From national research we know that bullying usually begins in the 3rd or 4th grade and builds to a peak in the 9th grade and then declines. We call this the bullying band. Chances are, if you interact with a child or children in the bullying band, they have been on the receiving end of bullying at some point. Most kids are resilient and able to move beyond the incident(s) – some need more time and attention to heal the wounds of bullying. Regardless of the situation, here are 10 ways that we can support a bullied child as adults:

  1. Make time for conversation.
  2. Keep the conversation private so the child feels like they can share as much as they need to.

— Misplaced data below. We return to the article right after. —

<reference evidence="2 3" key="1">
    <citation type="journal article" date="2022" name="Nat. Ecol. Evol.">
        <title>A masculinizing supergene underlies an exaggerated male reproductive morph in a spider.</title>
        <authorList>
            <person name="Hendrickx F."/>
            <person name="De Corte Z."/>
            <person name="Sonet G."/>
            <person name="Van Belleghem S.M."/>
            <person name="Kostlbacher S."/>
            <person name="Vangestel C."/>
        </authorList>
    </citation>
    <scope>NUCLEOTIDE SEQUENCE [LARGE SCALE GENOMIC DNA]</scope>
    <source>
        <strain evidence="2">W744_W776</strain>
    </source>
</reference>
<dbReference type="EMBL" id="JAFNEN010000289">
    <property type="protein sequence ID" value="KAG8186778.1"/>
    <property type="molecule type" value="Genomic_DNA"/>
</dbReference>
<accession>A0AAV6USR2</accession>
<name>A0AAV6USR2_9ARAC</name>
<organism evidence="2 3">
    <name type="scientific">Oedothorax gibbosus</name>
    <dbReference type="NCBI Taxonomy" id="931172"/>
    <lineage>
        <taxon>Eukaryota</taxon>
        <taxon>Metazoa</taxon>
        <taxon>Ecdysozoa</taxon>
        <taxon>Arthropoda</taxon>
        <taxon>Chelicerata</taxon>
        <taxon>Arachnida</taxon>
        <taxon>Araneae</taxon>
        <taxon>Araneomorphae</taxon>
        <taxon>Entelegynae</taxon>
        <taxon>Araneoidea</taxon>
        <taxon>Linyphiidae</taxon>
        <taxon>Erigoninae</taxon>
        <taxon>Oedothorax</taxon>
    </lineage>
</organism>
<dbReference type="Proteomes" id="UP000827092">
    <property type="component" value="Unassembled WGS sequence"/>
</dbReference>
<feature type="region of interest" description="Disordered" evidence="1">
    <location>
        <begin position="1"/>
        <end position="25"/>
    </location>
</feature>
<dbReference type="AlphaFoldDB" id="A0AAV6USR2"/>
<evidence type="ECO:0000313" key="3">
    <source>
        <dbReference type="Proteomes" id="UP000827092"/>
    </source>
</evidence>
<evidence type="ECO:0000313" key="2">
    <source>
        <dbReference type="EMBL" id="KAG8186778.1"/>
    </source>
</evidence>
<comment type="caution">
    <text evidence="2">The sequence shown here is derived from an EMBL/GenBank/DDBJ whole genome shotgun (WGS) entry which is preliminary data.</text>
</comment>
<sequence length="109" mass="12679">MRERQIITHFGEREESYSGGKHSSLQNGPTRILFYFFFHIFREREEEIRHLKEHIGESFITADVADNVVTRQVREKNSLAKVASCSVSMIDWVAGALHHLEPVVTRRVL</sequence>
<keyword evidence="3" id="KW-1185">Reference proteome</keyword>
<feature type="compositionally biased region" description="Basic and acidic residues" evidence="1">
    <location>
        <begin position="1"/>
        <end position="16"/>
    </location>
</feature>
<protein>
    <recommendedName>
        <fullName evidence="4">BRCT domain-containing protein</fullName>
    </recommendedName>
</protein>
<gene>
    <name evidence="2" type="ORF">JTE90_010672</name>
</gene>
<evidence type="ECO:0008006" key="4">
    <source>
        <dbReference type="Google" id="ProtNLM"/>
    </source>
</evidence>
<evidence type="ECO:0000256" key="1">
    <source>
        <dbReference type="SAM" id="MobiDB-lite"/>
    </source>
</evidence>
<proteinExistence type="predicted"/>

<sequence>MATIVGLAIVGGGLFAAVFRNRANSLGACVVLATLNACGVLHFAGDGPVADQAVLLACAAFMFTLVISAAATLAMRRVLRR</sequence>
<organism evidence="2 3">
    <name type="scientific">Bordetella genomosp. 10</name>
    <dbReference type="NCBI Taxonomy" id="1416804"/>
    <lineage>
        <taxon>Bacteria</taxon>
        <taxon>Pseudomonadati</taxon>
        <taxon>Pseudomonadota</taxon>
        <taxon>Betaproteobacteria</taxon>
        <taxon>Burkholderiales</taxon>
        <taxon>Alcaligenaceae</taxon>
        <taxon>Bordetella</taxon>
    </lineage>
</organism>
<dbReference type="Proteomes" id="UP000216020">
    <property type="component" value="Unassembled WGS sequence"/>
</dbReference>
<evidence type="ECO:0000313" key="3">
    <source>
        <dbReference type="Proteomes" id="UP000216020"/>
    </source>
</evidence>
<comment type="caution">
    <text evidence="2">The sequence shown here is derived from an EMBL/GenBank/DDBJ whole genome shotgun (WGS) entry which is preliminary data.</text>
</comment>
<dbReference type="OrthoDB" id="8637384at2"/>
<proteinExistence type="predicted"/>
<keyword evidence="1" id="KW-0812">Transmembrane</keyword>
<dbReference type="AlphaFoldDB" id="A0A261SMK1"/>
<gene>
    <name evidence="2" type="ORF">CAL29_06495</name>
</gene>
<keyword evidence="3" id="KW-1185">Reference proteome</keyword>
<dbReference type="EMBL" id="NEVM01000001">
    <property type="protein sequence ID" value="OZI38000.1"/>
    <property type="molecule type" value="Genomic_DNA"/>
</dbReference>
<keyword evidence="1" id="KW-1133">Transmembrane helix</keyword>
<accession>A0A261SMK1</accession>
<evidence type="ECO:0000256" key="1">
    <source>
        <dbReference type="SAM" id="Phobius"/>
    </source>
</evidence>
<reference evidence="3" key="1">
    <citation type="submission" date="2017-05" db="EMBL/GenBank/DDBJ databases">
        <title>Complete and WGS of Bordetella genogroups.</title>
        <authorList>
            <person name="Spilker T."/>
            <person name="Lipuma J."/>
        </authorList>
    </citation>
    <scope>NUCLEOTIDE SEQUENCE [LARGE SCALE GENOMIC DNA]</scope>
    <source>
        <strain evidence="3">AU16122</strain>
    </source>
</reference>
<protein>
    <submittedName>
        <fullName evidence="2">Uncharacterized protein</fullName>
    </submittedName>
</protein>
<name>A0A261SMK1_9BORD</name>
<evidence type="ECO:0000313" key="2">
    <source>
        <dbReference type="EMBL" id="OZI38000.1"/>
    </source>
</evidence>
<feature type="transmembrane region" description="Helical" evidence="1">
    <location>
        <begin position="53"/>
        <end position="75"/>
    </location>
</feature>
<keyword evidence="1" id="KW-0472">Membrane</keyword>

3. Listen first, talk later.
  4. Don’t make assumptions about how they should feel – allow them to express their feelings in whatever words make sense to them.
  5. If it is necessary to involve school administrators, check with the student first about sharing what they have told you.
  6. Affirm the child with positive language, helping them recognize the good characteristics they possess.
  7. Support the student in responding to future bullying incidents in a way that respects themselves and others.
  8. Help them develop a buddy system – a group of friends or trusted adult that the child can go to if a bullying incident happens at school.
  9. Don’t support retaliation.
  10. Choose kindness in your own interactions with people who may be difficult.

Some of these tips are adapted from Kidscape.